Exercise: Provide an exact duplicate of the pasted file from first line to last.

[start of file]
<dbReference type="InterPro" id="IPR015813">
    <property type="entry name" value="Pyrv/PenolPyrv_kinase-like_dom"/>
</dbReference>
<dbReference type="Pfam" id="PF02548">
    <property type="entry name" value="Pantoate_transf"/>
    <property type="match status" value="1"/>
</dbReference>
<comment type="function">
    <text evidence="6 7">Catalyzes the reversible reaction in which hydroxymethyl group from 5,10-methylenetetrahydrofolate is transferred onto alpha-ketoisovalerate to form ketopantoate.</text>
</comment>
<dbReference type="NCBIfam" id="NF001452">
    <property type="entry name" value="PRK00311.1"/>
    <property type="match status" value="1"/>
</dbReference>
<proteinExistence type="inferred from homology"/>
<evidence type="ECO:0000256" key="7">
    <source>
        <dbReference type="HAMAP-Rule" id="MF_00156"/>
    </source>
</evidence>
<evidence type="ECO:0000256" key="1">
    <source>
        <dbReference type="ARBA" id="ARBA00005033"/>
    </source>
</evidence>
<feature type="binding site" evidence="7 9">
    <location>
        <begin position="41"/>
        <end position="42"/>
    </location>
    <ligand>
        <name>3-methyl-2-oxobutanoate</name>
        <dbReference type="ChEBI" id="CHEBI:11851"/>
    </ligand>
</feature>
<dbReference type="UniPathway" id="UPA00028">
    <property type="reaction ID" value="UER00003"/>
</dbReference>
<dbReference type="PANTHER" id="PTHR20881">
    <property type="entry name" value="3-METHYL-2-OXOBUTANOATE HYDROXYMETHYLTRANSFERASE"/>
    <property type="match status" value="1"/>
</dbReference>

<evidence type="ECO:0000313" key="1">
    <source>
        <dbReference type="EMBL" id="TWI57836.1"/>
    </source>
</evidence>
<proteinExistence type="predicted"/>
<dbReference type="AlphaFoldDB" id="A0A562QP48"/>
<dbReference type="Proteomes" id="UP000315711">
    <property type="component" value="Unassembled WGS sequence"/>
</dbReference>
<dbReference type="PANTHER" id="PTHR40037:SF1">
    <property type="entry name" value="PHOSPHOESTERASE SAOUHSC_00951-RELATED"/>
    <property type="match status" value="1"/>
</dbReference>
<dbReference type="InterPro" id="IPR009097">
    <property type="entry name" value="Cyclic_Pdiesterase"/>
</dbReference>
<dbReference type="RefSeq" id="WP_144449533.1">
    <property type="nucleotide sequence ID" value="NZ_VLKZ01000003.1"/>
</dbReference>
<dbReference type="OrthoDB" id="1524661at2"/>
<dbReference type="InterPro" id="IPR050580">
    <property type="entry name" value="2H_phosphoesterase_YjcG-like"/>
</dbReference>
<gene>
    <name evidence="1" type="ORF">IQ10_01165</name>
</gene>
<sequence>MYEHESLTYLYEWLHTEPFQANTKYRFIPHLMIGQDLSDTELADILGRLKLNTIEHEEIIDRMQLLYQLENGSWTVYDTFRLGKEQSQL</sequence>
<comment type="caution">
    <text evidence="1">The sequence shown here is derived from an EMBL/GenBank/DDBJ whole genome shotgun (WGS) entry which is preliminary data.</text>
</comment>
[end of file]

<dbReference type="InterPro" id="IPR015813">
    <property type="entry name" value="Pyrv/PenolPyrv_kinase-like_dom"/>
</dbReference>
<dbReference type="Pfam" id="PF02548">
    <property type="entry name" value="Pantoate_transf"/>
    <property type="match status" value="1"/>
</dbReference>
<comment type="function">
    <text evidence="6 7">Catalyzes the reversible reaction in which hydroxymethyl group from 5,10-methylenetetrahydrofolate is transferred onto alpha-ketoisovalerate to form ketopantoate.</text>
</comment>
<dbReference type="NCBIfam" id="NF001452">
    <property type="entry name" value="PRK00311.1"/>
    <property type="match status" value="1"/>
</dbReference>
<proteinExistence type="inferred from homology"/>
<evidence type="ECO:0000256" key="7">
    <source>
        <dbReference type="HAMAP-Rule" id="MF_00156"/>
    </source>
</evidence>
<evidence type="ECO:0000256" key="1">
    <source>
        <dbReference type="ARBA" id="ARBA00005033"/>
    </source>
</evidence>
<feature type="binding site" evidence="7 9">
    <location>
        <begin position="41"/>
        <end position="42"/>
    </location>
    <ligand>
        <name>3-methyl-2-oxobutanoate</name>
        <dbReference type="ChEBI" id="CHEBI:11851"/>
    </ligand>
</feature>
<dbReference type="UniPathway" id="UPA00028">
    <property type="reaction ID" value="UER00003"/>
</dbReference>
<dbReference type="PANTHER" id="PTHR20881">
    <property type="entry name" value="3-METHYL-2-OXOBUTANOATE HYDROXYMETHYLTRANSFERASE"/>
    <property type="match status" value="1"/>
</dbReference>

<evidence type="ECO:0000313" key="1">
    <source>
        <dbReference type="EMBL" id="TWI57836.1"/>
    </source>
</evidence>
<proteinExistence type="predicted"/>
<dbReference type="AlphaFoldDB" id="A0A562QP48"/>
<dbReference type="Proteomes" id="UP000315711">
    <property type="component" value="Unassembled WGS sequence"/>
</dbReference>
<dbReference type="PANTHER" id="PTHR40037:SF1">
    <property type="entry name" value="PHOSPHOESTERASE SAOUHSC_00951-RELATED"/>
    <property type="match status" value="1"/>
</dbReference>
<dbReference type="InterPro" id="IPR009097">
    <property type="entry name" value="Cyclic_Pdiesterase"/>
</dbReference>
<dbReference type="RefSeq" id="WP_144449533.1">
    <property type="nucleotide sequence ID" value="NZ_VLKZ01000003.1"/>
</dbReference>
<dbReference type="OrthoDB" id="1524661at2"/>
<dbReference type="InterPro" id="IPR050580">
    <property type="entry name" value="2H_phosphoesterase_YjcG-like"/>
</dbReference>
<gene>
    <name evidence="1" type="ORF">IQ10_01165</name>
</gene>
<sequence>MYEHESLTYLYEWLHTEPFQANTKYRFIPHLMIGQDLSDTELADILGRLKLNTIEHEEIIDRMQLLYQLENGSWTVYDTFRLGKEQSQL</sequence>
<comment type="caution">
    <text evidence="1">The sequence shown here is derived from an EMBL/GenBank/DDBJ whole genome shotgun (WGS) entry which is preliminary data.</text>
</comment>